The U.S. State Department on March 2 again slapped additional restrictions on Chinese media working in the United States. Five agencies have already been classified as "agents of the Chinese Government," including Xinhua News Agency, China Global Television Network, China Radio International, China Daily, and Haitian, which distributes People's Daily. The total number of Chinese personnel allowed to work for these media groups will be set at 100. In addition, Chinese journalists will now receive visas only for a limited period of time.
The ostensible reason is an alleged tightening of restrictions on foreign journalists in China. The real catalyst, however, seems to have been China's refusal to renew the press credentials of three reporters for the Wall Street Journal when the Journal published a highly insulting article by Walter Russell Mead, who resurrected some of the epithets thrown around by the jingoist colonial press in the 19th century. While even staff at the Wall Street Journal judged the epithet "The Sick Man of Asia" as highly insulting to China, the Journal refrained from issuing any public apology for printing the article. If a reputable U.S. journal had issued an article taking up some of the "lynching" rhetoric from the Jim Crow era here in the U.S., you would have seen the boom come down hard on that journal--with or without an apology. The effect in China of the "sick man" epithet is the same. But Mike Pompeo's State Department has taken the Wall Street Journal case to heart, since they have such an excellent record in slinging dirt on a China that Pompeo would like to cut down to size.
These new restrictions are no doubt aimed at the same time at controlling the narrative. Presently, anyone who wants to say a kind word about China is immediately suspect. Most Chinese journalists, who, in my experience, are truly journalists eager to ferret out the truth in their reporting, are also very patriotic, as are most American journalists. They feel the need to give a more objective picture of the situation facing China and the world than you will find in the New York Times. At the same time, much of the American public has become so disgusted by the mainstream media that they are also looking for a more rounded view of world events. Which is why networks like Xinhua and CGTN are helping to capture a wider market both here in the United States and abroad. In that sense, clamping down on the Chinese media here, is an ideal way to prevent any alternative "narrative" to what Pompeo's State Department and the "mainstream" U.S. media is putting out about China.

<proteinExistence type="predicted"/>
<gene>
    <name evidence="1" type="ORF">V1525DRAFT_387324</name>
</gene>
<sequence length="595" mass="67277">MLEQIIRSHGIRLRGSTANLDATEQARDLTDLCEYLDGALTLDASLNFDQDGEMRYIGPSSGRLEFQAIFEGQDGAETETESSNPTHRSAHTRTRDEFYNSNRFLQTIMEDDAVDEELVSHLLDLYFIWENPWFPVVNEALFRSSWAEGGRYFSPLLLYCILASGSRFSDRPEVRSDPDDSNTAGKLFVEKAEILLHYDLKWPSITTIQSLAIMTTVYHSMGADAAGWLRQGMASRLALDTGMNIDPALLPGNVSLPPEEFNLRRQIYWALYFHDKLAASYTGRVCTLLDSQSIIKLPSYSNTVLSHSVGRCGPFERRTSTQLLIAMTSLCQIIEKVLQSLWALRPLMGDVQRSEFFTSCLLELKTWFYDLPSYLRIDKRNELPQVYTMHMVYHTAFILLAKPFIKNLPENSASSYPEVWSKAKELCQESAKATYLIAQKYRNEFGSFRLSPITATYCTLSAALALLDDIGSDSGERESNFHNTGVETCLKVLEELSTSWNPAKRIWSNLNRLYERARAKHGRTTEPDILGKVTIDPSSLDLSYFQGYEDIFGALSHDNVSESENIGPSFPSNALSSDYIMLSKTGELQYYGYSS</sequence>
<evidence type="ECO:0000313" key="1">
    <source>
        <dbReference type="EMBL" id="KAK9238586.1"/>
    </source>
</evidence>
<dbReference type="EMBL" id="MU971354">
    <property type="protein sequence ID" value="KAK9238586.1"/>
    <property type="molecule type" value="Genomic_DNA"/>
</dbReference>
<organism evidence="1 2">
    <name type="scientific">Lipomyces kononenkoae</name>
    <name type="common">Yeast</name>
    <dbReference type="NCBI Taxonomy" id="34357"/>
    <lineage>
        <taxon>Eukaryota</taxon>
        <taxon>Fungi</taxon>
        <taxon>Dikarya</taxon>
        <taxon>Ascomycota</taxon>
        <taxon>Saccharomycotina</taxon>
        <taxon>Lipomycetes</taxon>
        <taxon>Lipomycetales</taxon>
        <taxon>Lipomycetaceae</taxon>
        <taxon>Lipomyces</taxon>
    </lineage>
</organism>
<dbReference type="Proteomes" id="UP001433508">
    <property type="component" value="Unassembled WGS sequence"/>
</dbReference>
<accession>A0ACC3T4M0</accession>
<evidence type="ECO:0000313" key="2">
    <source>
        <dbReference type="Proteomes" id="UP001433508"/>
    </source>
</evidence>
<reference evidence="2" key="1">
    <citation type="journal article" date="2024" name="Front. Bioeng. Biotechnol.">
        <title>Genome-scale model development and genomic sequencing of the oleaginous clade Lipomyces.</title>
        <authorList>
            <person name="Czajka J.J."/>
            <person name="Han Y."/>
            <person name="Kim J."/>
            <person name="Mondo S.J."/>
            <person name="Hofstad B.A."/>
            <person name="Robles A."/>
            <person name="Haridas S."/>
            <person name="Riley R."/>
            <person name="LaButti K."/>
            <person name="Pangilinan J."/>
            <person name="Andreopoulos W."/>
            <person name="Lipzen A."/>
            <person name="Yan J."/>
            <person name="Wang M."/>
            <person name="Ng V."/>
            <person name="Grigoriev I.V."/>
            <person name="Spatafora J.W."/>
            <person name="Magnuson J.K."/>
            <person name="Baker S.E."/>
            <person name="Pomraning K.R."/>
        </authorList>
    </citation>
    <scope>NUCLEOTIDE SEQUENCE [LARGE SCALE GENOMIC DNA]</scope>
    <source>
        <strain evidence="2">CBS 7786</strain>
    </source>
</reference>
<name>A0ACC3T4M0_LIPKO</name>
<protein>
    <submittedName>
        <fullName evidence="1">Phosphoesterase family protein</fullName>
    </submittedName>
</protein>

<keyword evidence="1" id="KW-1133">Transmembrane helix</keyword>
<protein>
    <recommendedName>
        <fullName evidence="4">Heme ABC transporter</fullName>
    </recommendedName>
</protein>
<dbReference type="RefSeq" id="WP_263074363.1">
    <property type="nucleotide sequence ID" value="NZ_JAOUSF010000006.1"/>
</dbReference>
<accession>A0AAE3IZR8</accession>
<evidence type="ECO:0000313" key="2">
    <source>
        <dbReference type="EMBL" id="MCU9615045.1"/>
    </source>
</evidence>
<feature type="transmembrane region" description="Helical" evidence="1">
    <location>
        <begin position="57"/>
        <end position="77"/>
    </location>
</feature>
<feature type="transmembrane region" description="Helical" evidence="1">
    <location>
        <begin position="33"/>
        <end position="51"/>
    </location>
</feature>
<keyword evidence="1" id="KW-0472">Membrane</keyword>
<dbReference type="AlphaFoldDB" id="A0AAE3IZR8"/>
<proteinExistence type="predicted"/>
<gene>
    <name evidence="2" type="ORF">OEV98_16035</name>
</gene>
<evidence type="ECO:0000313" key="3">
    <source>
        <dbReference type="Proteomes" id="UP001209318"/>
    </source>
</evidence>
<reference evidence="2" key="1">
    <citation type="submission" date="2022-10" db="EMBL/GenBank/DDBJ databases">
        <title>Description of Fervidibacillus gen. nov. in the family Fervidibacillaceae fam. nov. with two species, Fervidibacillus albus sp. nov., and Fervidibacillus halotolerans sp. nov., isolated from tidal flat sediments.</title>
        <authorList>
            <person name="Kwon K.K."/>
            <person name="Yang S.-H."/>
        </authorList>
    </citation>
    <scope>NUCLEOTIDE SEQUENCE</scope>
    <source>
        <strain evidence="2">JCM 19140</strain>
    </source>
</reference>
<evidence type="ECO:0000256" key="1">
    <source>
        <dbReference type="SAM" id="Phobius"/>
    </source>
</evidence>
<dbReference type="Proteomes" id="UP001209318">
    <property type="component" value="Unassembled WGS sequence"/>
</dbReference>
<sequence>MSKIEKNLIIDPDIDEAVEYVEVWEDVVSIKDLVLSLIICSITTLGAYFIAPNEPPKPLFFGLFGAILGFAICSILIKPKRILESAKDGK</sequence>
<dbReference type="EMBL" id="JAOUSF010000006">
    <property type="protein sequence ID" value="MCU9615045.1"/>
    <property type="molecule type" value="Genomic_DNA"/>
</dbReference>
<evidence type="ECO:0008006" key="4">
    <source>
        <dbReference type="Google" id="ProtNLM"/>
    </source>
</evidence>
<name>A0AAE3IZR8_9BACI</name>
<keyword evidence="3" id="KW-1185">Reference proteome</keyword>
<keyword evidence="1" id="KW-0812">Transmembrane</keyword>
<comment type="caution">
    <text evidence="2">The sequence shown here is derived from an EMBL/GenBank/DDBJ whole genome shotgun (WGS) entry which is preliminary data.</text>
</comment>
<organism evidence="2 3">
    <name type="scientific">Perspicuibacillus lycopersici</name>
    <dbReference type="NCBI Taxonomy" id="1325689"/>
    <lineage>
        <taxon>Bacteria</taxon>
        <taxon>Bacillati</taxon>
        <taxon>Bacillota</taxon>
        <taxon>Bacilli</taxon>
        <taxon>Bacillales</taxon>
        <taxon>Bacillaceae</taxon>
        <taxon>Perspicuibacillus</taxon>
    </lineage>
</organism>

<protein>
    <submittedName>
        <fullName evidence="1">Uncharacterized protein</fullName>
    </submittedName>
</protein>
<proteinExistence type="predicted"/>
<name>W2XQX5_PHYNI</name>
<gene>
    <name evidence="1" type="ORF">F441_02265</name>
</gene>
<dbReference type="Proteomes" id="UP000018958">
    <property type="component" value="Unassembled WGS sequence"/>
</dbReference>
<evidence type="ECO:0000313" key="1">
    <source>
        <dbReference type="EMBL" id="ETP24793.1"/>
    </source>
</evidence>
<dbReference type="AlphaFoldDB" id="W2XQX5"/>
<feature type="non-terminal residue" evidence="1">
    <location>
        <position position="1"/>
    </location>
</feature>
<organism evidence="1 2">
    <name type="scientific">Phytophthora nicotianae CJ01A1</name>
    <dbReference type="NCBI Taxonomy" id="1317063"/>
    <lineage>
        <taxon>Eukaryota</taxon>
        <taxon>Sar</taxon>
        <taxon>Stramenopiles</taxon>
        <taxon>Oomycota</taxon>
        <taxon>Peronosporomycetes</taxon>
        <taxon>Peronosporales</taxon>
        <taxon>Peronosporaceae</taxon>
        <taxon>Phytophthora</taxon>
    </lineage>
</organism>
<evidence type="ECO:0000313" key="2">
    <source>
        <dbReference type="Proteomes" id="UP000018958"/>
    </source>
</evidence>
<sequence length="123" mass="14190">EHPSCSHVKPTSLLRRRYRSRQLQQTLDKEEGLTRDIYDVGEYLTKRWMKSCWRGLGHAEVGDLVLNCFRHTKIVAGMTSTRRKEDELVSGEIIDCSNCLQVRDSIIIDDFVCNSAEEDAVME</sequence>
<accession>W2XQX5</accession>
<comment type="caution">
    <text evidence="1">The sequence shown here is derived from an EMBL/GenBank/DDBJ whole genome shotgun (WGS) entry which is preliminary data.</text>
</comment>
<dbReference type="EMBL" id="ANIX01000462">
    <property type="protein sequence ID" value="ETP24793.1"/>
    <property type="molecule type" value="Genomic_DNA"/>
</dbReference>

The measure is also counter-productive for the United States as well, since these same Chinese networks also have the function of reporting to the Chinese people the events that are occurring in the United States. Anyone who follows the reporting of these Chinese outlets knows that they do a pretty good job of reporting--both the good and the bad. For example, ordinary Chinese viewers know probably more about the development of the U.S. space program, its history and accomplishments, than do U.S. viewers. But in our own country, there was little coverage of China's landing on the far side of the moon, while at the same time there was a lot of coverage of a bunch of irate young Hong Kongers trashing their city and waving the Union Jack. Unfortunately, our press has become incredibly jingoistic, while the Chinese press remains relatively balanced. So why shouldn't they be granted freedom of press in order to create a better sense of America than that of just another colonial power trying to keep China down?
The author is the Washington Bureau Chief of the U.S. publication Executive Intelligence Review.